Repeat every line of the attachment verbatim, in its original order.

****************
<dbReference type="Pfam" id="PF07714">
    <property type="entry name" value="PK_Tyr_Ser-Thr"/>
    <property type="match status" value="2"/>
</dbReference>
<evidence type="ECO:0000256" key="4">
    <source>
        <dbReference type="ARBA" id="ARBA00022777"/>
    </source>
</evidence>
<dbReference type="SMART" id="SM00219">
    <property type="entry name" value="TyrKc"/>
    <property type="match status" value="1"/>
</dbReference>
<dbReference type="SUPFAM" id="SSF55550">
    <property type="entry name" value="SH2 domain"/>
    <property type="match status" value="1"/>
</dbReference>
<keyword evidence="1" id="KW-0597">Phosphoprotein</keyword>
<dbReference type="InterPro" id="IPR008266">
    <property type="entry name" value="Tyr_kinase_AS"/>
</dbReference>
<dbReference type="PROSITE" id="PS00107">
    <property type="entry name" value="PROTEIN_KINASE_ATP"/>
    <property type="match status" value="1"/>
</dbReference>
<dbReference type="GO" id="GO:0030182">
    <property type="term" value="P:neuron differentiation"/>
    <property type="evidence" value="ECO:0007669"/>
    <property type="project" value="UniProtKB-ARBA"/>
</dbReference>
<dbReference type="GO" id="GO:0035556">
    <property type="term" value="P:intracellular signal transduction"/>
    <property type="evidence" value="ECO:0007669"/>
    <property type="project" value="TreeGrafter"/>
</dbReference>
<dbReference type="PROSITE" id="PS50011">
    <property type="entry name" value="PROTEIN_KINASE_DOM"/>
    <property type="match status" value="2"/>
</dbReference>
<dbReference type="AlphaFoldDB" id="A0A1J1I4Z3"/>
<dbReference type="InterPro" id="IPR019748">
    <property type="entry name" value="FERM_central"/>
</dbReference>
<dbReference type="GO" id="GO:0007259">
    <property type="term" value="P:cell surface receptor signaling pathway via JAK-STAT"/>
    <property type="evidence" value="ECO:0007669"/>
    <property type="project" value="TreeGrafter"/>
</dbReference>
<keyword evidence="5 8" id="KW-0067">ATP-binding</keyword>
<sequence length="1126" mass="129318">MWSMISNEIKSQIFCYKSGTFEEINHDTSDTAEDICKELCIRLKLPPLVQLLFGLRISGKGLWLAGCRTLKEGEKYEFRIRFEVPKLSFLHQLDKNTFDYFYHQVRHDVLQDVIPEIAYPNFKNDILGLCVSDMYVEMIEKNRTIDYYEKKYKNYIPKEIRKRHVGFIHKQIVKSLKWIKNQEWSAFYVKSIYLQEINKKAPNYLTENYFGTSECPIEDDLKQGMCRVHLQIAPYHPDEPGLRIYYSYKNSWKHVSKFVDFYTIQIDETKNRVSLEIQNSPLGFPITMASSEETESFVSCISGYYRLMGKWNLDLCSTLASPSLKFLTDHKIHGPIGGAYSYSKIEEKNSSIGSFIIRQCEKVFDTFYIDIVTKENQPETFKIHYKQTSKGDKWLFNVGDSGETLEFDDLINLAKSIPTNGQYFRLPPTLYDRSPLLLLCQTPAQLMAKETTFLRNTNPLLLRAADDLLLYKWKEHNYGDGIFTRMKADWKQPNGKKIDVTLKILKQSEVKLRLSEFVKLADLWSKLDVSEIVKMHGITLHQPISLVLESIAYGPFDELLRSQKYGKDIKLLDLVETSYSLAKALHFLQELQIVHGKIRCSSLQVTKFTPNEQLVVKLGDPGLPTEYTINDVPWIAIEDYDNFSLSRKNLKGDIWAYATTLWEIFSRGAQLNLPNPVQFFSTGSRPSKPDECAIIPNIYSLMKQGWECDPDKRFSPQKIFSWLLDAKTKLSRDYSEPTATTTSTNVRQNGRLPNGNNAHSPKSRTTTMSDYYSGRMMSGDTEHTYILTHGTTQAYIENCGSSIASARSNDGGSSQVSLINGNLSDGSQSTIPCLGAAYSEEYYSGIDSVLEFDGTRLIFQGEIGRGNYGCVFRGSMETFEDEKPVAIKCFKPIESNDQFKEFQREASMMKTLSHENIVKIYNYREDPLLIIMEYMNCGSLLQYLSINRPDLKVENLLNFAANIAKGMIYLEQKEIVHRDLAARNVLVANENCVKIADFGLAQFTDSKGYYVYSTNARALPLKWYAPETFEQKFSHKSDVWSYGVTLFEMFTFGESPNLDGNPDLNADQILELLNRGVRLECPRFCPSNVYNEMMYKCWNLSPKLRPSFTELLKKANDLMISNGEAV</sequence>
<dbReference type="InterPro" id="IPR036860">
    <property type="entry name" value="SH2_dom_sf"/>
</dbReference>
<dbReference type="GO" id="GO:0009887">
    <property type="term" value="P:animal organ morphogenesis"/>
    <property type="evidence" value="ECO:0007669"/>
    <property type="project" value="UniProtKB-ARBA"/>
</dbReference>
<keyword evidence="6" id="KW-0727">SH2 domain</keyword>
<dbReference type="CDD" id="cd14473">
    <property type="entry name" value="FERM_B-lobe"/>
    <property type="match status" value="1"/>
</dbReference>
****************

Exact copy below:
<dbReference type="Pfam" id="PF07714">
    <property type="entry name" value="PK_Tyr_Ser-Thr"/>
    <property type="match status" value="2"/>
</dbReference>
<evidence type="ECO:0000256" key="4">
    <source>
        <dbReference type="ARBA" id="ARBA00022777"/>
    </source>
</evidence>
<dbReference type="SMART" id="SM00219">
    <property type="entry name" value="TyrKc"/>
    <property type="match status" value="1"/>
</dbReference>
<dbReference type="SUPFAM" id="SSF55550">
    <property type="entry name" value="SH2 domain"/>
    <property type="match status" value="1"/>
</dbReference>
<keyword evidence="1" id="KW-0597">Phosphoprotein</keyword>
<dbReference type="InterPro" id="IPR008266">
    <property type="entry name" value="Tyr_kinase_AS"/>
</dbReference>
<dbReference type="PROSITE" id="PS00107">
    <property type="entry name" value="PROTEIN_KINASE_ATP"/>
    <property type="match status" value="1"/>
</dbReference>
<dbReference type="GO" id="GO:0030182">
    <property type="term" value="P:neuron differentiation"/>
    <property type="evidence" value="ECO:0007669"/>
    <property type="project" value="UniProtKB-ARBA"/>
</dbReference>
<dbReference type="GO" id="GO:0035556">
    <property type="term" value="P:intracellular signal transduction"/>
    <property type="evidence" value="ECO:0007669"/>
    <property type="project" value="TreeGrafter"/>
</dbReference>
<dbReference type="PROSITE" id="PS50011">
    <property type="entry name" value="PROTEIN_KINASE_DOM"/>
    <property type="match status" value="2"/>
</dbReference>
<dbReference type="AlphaFoldDB" id="A0A1J1I4Z3"/>
<dbReference type="InterPro" id="IPR019748">
    <property type="entry name" value="FERM_central"/>
</dbReference>
<dbReference type="GO" id="GO:0007259">
    <property type="term" value="P:cell surface receptor signaling pathway via JAK-STAT"/>
    <property type="evidence" value="ECO:0007669"/>
    <property type="project" value="TreeGrafter"/>
</dbReference>
<keyword evidence="5 8" id="KW-0067">ATP-binding</keyword>
<sequence length="1126" mass="129318">MWSMISNEIKSQIFCYKSGTFEEINHDTSDTAEDICKELCIRLKLPPLVQLLFGLRISGKGLWLAGCRTLKEGEKYEFRIRFEVPKLSFLHQLDKNTFDYFYHQVRHDVLQDVIPEIAYPNFKNDILGLCVSDMYVEMIEKNRTIDYYEKKYKNYIPKEIRKRHVGFIHKQIVKSLKWIKNQEWSAFYVKSIYLQEINKKAPNYLTENYFGTSECPIEDDLKQGMCRVHLQIAPYHPDEPGLRIYYSYKNSWKHVSKFVDFYTIQIDETKNRVSLEIQNSPLGFPITMASSEETESFVSCISGYYRLMGKWNLDLCSTLASPSLKFLTDHKIHGPIGGAYSYSKIEEKNSSIGSFIIRQCEKVFDTFYIDIVTKENQPETFKIHYKQTSKGDKWLFNVGDSGETLEFDDLINLAKSIPTNGQYFRLPPTLYDRSPLLLLCQTPAQLMAKETTFLRNTNPLLLRAADDLLLYKWKEHNYGDGIFTRMKADWKQPNGKKIDVTLKILKQSEVKLRLSEFVKLADLWSKLDVSEIVKMHGITLHQPISLVLESIAYGPFDELLRSQKYGKDIKLLDLVETSYSLAKALHFLQELQIVHGKIRCSSLQVTKFTPNEQLVVKLGDPGLPTEYTINDVPWIAIEDYDNFSLSRKNLKGDIWAYATTLWEIFSRGAQLNLPNPVQFFSTGSRPSKPDECAIIPNIYSLMKQGWECDPDKRFSPQKIFSWLLDAKTKLSRDYSEPTATTTSTNVRQNGRLPNGNNAHSPKSRTTTMSDYYSGRMMSGDTEHTYILTHGTTQAYIENCGSSIASARSNDGGSSQVSLINGNLSDGSQSTIPCLGAAYSEEYYSGIDSVLEFDGTRLIFQGEIGRGNYGCVFRGSMETFEDEKPVAIKCFKPIESNDQFKEFQREASMMKTLSHENIVKIYNYREDPLLIIMEYMNCGSLLQYLSINRPDLKVENLLNFAANIAKGMIYLEQKEIVHRDLAARNVLVANENCVKIADFGLAQFTDSKGYYVYSTNARALPLKWYAPETFEQKFSHKSDVWSYGVTLFEMFTFGESPNLDGNPDLNADQILELLNRGVRLECPRFCPSNVYNEMMYKCWNLSPKLRPSFTELLKKANDLMISNGEAV</sequence>
<dbReference type="InterPro" id="IPR036860">
    <property type="entry name" value="SH2_dom_sf"/>
</dbReference>
<dbReference type="GO" id="GO:0009887">
    <property type="term" value="P:animal organ morphogenesis"/>
    <property type="evidence" value="ECO:0007669"/>
    <property type="project" value="UniProtKB-ARBA"/>
</dbReference>
<keyword evidence="6" id="KW-0727">SH2 domain</keyword>
<dbReference type="CDD" id="cd14473">
    <property type="entry name" value="FERM_B-lobe"/>
    <property type="match status" value="1"/>
</dbReference>